Of particular disappointment, says FAA’s Lang, is the refusal by either House to consider streamling proposals for the program. Airports and FAA agree that the oversight of the program mandated by Congress is unnecessary for a program that has reached a level of maturity.

Says Lang, “We wanted to pop the top off” of what can be done by airports with PFCs, pointing out that such a move would be viewed positively by Wall Street. “Why do we make PFC accounting so difficult?

Lang notes that the PFC regulations in place today were mandated in the early 1990s, when it was assumed that there would be “trench warfare” between airlines and airports over their implementation.

Employee screening, environmental, etc.
Among the other issues discussed at this year’s legislative conference:

  • Employee Screening. H.R.1413 establishes a pilot program at several airports to physically screen all workers who have access to security and sterile areas.
    Todd Hauptli, AAAE’s senior executive vice president for legislative affairs, says there is pressure building on the Hill for more stringent screening at U.S. airports.
  • Environmental. Carl Burleson, director, Office of Environment and Energy at FAA, says that the Administration’s proposed NextGen upgrade of air traffic control will also have a significant impact on emissions and fuel burn. NextGen, he says, “provides environmental protection that allows for sustained aviation growth.” He says that the reduced separation minimums for aircraft that will be capable with NextGen could alone save up to 500,000 gallons for fuel for the airlines annually.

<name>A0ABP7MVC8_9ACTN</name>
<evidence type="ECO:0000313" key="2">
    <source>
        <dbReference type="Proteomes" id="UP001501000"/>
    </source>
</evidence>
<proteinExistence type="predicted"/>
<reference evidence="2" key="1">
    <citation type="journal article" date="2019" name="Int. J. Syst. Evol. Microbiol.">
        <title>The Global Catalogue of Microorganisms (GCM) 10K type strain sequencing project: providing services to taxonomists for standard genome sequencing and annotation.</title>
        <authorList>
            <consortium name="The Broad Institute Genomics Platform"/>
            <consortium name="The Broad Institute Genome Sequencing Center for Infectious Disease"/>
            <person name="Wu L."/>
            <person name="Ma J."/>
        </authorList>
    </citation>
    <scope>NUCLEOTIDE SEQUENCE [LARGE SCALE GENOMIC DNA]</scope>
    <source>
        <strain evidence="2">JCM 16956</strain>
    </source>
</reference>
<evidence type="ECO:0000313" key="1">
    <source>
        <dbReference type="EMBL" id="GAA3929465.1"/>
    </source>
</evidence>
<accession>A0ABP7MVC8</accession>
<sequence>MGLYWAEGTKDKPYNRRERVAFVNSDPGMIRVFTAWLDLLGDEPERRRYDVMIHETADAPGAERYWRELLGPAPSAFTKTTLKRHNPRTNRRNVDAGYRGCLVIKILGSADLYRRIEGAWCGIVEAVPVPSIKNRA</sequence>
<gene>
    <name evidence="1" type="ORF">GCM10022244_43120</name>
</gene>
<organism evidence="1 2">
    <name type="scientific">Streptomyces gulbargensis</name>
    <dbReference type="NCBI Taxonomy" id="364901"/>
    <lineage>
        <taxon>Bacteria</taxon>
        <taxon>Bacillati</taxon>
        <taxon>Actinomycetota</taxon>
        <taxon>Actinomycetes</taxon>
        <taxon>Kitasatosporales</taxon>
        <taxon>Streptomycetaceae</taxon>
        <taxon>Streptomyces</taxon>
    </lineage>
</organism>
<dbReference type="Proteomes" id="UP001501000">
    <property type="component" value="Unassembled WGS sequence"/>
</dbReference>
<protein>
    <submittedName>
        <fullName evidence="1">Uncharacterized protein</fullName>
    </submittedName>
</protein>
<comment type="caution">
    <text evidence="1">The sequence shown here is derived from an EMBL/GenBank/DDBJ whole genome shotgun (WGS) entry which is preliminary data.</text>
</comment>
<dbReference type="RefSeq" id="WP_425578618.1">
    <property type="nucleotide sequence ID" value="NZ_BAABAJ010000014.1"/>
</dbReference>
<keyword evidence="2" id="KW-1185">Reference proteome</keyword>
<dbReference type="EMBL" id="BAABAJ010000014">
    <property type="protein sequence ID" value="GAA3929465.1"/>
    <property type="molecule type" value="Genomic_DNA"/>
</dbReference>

FAA is also involved in its Continuous Low Energy, Emissions, and Noise (CLEEN) Consortium with NASA and others that seeks to demonstrate aircraft and engine technologies that reduce noise and local air quality and greenhouse gas emissions at the source.

Burleson acknowledges that the European Union is driving much of the environmental discussion globally. “There is a split between the European Union and the rest of the world,” he comments. “We haven’t signed a treaty that says the EU is in charge.”

He adds that Congress may add some $5 million to the Airport Cooperative Research Program to focus on environmental research.

  • NextGen. Daniel Elwell, assistant administrator for Aviation Policy, Planning and Environment at FAA, says that transforming the U.S. air traffic control system via NextGen is “the single biggest motivating factor for the FAA proposal.

“NextGen is the singular goal of FAA,” he says.

Congress, meanwhile, is proposing a $25 per flight fee for instrument flights to pay for NextGen, a proposal that is getting resistance from general aviation groups.

  • Security. The so-called 9/11 Commission legislation (H.R. 1413), since passed, calls for 100 percent cargo screening for cargo on passenger airliners within three years. Chris Battle, vice president and director of Homeland Security practice for the House Transportation and Infrastructure Committee, calls the notion of achieving the goal of 100 percent screening in that timeframe “unfeasible.” The technology, he says, isn’t there yet.
    Perhaps the best news for airports from the 9/11 legislation, says AAAE’s Hauptli, is that it establishes a Letter of Intent (LOI) program by which the Transportation Security Administration will back the installation of explosives detection systems.